Joseph Mallord William Turner

Dunstaffnage Castle from Loch Etive; and ?Kilchurn Castle, Loch Awe

1831

In Tate Britain

Prints and Drawings Room

View by appointment
Artist
Joseph Mallord William Turner 1775–1851
Medium
Graphite on paper
Dimensions
Support: 116 x 186 mm
Collection
Tate
Acquisition
Accepted by the nation as part of the Turner Bequest 1856
Reference
D26903
Turner Bequest CCLXXIII 82 a

Catalogue entry

With the sketchbook held so that the fore-edge is at the top, across the top half of the page is a sketch that has been identified as Dunstaffnage Castle, as seen from Loch Etive to the east.1 The view along the loch, with the castle on a promontory at the left and with the mountains of Mull and the Morvern hills in the background, is familiar from several other pages of this book: folios 81 verso, 82, 83, 84 verso and 86 (D26901, D26902, D26904, D26907, D26910).
The inscription beneath the sketch has been interpreted differently by different writers. David Wallace-Hadrill and Janet Carolan suggest that it says ‘Black Crofts’, a village on the northern side of Loch Etive opposite, where Turner would have stood to make this sketch.2 John Gage, however, has read the second word as ‘Cuyp’, referring to the artist Aelbert Cuyp (1620–91), who Turner associated with dawn and dusk scenes, often inscribing the name to indicate a Cuypian scene, or just a yellow hue. 3 The suggestion is compelling when compared to two other sketches made during Turner’s 1831 tour of Scotland (Tate D25737; Turner Bequest CCLXV 53; and Tate D26559; Turner Bequest CCLXX 62a), both of which have the word inscribed next to a small circle showing the sun’s orb. It is also supported by further colour notes on similar sketches of Dunstaffnage on folios 81 verso and 83 (D26901, D26904) – ‘all grey’ and ‘gold’ – which indicate, according to Wallace Hadrill and Carolan, that Turner saw the scene ‘in terms of the watercolour that might result’.4 Neither writer tackled the first word which could be read as ‘Castle’, referring to Dunstaffnage, or ‘Cattle’, suggesting that Turner had seen cows near the water’s edge in the foreground of the picture. ‘Cattle’ would be consistent with the ‘Cuyp’ reading, as the Dutch master often painted cows in the foreground of his pictures.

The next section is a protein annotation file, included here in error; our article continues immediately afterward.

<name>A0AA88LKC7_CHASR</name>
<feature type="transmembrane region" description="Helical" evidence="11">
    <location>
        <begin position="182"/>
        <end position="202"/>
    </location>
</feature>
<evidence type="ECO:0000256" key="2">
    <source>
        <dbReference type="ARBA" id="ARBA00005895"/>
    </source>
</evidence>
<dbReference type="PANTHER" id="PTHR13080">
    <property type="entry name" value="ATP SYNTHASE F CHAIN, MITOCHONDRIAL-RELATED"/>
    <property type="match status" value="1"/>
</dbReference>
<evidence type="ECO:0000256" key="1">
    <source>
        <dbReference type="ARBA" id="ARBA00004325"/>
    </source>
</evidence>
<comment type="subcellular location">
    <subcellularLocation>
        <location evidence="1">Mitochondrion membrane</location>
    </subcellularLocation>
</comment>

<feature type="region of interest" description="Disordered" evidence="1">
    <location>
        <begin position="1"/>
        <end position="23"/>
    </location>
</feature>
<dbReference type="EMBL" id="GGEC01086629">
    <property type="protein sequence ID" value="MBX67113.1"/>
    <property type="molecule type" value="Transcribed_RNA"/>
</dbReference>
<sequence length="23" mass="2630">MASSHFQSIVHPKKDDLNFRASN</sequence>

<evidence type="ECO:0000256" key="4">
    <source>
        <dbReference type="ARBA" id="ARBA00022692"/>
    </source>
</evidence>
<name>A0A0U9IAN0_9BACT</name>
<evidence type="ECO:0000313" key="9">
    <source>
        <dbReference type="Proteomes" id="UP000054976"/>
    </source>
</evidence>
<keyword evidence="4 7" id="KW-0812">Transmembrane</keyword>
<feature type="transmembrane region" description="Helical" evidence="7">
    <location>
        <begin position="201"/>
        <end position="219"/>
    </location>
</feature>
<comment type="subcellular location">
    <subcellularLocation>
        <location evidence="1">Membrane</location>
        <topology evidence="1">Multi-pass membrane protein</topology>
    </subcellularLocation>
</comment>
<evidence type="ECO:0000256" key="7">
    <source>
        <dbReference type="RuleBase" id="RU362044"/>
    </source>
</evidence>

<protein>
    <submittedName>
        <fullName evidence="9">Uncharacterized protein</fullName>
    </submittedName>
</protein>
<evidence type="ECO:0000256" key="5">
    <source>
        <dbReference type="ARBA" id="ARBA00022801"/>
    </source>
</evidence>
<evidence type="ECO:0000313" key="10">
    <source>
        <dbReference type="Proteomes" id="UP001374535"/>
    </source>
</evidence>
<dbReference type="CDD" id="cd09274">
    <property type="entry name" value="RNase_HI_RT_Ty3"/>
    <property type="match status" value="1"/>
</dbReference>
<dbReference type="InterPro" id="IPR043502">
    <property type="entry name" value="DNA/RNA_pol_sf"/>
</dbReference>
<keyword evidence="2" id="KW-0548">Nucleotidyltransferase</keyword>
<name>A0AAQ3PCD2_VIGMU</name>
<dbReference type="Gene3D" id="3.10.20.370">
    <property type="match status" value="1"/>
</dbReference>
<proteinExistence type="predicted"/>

In addition to the setting sun (which is reflected in the water of the loch beneath), the clouds and a diagonal line to their right may indicate rain, which is also shown in a similar view at the top of folio 86 (D26910). Wallace-Hadrill and Carolan suggested that Turner sketched Dunstaffnage castle as he approached it towards evening from Loch Etive, and again when he returned the next morning to make further sketches.5

Thomas Ardill
January 2010

1
Wallace-Hadrill and Carolan 1991, p.29.
2
Wallace-Hadrill and Carolan 1991, p.23.
3
A. [‘Fred’] H.G. Bachrach, ‘Aelbert Cuyp’, Evelyn Joll, Martin Butlin and Luke Herrmann (eds.), The Oxford Companion to J.M.W. Turner, Oxford 2001, pp.69–70.
4
Wallace-Hadrill and Carolan 1991, p.23.
5
Ibid., p.25.
6
David Wallace-Hadrill and Janet Carolan, ‘Turner on Mull and Staffa, 1831’ (unpublished manuscript), [circa 1991], Tate catalogue files, [folio 16 verso].

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